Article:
In May 2022, the California Supreme Court issued its decision in Naranjo v. Spectrum Security Systems, which considered the issue of whether failing to pay premium wages for meal and rest period violations gave rise to claims for waiting time penalties or violations of wage statement requirements.
The underlying action was a class action brought by former and current employees of Spectrum Security for meal period violations. The class sought waiting time penalties and penalties for failure to provide accurate wage statements.
The California Supreme Court remanded the matter to the California Court of Appeals to consider two issues:
- Whether the trial court erred in finding Spectrum Security had not acted “willfully” in failing to timely pay employees premium pay, which barred recovery of waiting time penalties.
- Whether Spectrum Security’s failure to report missed-break premium pay on wage statements was “knowing and intentional” to allow recovery of penalties for failure to provide accurate wage statements.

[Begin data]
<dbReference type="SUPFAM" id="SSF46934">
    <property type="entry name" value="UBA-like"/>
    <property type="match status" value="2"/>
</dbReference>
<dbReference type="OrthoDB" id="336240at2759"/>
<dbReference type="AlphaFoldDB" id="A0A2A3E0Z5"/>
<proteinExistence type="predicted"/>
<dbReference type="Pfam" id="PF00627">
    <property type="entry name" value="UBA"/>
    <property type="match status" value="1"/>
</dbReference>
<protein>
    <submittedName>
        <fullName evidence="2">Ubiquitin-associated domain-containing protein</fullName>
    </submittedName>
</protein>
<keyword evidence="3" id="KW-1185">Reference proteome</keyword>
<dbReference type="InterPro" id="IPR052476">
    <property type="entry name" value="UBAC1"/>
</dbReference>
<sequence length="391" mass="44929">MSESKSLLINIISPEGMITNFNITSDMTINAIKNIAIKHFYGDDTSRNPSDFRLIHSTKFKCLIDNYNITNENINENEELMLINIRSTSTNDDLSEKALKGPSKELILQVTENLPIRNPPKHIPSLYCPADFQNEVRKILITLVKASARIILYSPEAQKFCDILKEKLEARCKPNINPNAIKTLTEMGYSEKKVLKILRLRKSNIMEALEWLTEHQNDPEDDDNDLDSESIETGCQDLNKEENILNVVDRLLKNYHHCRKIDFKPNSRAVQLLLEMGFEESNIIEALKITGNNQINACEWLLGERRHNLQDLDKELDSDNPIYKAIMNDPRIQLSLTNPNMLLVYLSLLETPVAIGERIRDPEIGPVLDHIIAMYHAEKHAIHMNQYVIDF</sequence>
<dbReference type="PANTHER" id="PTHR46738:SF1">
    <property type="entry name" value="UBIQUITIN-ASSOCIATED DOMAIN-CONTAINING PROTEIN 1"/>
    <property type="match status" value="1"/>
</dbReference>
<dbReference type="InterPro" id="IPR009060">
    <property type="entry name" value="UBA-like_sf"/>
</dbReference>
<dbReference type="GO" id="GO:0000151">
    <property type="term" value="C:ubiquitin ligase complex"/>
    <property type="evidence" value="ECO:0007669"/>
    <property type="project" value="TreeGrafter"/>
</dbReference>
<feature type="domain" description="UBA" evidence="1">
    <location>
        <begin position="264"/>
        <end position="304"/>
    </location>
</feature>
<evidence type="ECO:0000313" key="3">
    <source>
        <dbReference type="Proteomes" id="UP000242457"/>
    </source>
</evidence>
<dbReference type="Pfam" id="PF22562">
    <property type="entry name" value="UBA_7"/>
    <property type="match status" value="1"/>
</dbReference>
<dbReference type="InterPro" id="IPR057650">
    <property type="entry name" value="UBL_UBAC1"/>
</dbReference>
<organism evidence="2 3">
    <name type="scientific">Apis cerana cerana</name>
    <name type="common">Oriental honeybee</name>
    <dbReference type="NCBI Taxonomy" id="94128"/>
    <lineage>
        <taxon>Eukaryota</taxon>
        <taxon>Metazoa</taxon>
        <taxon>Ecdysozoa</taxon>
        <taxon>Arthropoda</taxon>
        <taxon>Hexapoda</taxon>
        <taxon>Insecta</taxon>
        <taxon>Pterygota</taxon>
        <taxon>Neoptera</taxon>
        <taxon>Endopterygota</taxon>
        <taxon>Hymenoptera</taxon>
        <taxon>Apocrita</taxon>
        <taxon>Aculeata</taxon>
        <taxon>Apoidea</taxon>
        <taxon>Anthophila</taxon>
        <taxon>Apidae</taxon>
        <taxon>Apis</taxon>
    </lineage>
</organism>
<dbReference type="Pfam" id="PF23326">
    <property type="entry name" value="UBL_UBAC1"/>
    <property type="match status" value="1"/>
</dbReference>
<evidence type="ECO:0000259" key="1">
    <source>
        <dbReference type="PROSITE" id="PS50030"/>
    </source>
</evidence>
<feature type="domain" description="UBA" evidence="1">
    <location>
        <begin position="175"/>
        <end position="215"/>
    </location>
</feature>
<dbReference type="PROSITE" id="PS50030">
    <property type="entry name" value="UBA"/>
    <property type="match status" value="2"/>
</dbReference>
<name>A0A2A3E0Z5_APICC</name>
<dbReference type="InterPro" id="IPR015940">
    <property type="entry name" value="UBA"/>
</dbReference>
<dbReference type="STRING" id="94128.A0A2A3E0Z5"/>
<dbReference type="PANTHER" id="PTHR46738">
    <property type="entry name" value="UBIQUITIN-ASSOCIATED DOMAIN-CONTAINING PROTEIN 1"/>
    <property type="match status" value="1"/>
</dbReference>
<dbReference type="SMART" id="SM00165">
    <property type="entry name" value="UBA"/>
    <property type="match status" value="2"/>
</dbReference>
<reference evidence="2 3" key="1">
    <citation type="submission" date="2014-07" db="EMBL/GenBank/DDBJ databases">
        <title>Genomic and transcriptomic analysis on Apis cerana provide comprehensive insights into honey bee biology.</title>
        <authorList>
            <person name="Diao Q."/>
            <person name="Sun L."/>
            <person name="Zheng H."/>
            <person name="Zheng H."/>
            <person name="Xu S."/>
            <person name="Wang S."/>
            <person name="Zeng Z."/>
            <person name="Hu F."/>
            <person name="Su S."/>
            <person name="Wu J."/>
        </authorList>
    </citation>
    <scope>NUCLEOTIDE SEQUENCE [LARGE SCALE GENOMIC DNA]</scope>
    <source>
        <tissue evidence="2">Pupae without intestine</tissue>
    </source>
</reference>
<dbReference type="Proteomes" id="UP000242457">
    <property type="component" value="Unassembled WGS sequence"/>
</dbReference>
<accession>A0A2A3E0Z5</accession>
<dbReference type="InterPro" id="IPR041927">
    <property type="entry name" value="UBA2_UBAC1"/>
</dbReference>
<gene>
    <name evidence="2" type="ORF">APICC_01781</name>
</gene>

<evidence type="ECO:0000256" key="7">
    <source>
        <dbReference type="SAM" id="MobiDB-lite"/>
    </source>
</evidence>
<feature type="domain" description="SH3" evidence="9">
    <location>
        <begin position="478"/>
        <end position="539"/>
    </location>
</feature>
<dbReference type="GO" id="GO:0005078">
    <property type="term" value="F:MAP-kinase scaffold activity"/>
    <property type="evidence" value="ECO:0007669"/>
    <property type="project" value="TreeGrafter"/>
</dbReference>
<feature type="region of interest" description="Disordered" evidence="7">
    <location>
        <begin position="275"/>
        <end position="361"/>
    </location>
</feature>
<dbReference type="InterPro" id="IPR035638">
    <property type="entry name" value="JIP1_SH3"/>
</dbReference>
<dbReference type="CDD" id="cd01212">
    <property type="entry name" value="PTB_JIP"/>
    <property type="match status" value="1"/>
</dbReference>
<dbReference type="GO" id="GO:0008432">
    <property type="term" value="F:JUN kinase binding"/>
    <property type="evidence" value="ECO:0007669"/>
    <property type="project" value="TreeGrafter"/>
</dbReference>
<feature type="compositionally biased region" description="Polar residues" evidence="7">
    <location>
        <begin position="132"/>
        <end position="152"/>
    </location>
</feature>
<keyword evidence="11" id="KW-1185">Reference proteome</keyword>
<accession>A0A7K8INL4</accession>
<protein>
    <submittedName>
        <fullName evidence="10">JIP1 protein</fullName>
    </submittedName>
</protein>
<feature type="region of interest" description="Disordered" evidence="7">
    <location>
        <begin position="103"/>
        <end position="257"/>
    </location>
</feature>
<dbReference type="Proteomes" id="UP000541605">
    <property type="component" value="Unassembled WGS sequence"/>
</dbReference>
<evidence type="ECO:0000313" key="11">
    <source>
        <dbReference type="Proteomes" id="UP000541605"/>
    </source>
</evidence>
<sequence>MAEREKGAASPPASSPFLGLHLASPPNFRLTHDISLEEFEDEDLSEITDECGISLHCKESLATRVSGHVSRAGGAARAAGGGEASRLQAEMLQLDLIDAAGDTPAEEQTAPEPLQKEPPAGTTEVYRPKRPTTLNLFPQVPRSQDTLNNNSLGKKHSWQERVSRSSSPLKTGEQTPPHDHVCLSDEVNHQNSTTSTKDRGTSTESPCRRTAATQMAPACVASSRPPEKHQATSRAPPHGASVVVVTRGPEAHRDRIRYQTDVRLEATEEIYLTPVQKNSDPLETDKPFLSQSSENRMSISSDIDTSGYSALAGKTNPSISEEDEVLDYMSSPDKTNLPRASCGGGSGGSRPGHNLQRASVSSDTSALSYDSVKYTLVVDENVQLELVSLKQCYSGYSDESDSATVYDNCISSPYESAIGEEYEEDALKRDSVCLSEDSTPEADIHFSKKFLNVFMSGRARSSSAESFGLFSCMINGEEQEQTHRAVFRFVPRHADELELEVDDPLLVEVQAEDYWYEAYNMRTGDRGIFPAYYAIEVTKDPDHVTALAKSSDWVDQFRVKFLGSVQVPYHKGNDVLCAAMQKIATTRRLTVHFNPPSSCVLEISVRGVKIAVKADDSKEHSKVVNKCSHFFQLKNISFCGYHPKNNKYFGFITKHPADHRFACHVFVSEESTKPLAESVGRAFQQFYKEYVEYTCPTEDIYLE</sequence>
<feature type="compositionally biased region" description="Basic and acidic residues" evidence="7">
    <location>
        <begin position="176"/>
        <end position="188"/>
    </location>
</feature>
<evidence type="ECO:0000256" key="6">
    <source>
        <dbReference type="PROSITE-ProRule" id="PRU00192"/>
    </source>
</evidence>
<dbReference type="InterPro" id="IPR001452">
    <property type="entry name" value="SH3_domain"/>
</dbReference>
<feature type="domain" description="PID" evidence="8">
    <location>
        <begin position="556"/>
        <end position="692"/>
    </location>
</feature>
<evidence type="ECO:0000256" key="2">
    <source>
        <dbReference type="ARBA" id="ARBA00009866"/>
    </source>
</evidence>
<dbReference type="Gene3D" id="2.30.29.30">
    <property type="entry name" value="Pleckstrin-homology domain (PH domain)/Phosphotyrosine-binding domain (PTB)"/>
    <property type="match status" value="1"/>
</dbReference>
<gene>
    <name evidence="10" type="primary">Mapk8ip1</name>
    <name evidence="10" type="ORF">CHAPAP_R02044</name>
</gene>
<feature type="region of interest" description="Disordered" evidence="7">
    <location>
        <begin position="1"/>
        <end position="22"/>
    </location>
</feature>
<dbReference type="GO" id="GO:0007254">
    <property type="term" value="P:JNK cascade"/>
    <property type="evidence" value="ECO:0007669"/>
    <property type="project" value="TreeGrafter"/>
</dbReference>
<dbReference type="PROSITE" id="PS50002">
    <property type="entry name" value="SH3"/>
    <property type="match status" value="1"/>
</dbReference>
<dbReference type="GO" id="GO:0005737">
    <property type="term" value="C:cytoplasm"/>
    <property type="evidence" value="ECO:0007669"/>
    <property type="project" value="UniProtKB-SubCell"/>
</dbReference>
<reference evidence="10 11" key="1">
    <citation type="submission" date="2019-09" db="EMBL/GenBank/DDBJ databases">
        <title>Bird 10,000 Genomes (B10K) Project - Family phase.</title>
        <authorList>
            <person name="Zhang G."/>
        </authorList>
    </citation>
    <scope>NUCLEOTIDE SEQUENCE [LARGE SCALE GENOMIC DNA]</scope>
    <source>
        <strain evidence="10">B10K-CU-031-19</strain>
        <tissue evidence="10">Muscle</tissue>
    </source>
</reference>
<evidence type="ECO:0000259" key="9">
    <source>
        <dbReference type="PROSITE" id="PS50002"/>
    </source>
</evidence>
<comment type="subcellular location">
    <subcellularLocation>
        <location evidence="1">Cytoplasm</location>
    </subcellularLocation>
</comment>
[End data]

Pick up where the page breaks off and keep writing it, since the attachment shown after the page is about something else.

The Court of Appeal concluded as to the first question that the substantial evidence supported the trial court’s finding that Spectrum Security presented defenses at trial in good faith for its failure to pay meal premium to departing employees and therefore its failure was not “willful” to entitle employees to waiting time penalties.
As to the second question the Court of Appeal held that because Spectrum Security had a good faith belief that it was in compliance with wage statement requirements, the trial court was precluded from finding the violation was “knowing and intentional” and awarding penalties.
While the outcome was good for Spectrum Security, the path to the decision was extremely fact specific based on the defenses presented by Spectrum Security at separate phases of trial, including that the class members were not covered by California labor law because they worked on federal enclaves and/or performed federal functions.
Helpfully in the decision, the Court of Appeal reiterated that the regulations interpreting the California statute for waiting time penalties do not conflict with the statute but act to define terms not defined in the statute. The regulations specifically state that a “good faith dispute” that any wages are due occurs when an employer presents a defense, based on law or fact which if successful, would preclude any recovery on the part of the employee.
Moreover, the Court of Appeal interpreted the knowing and intentional language when it comes to penalties as being willful based on similar language in other statutes that willful is intentional and rejected some federal district court interpretations to the contrary.
If you have questions about this case or related issues, contact a Jackson Lewis attorney to discuss.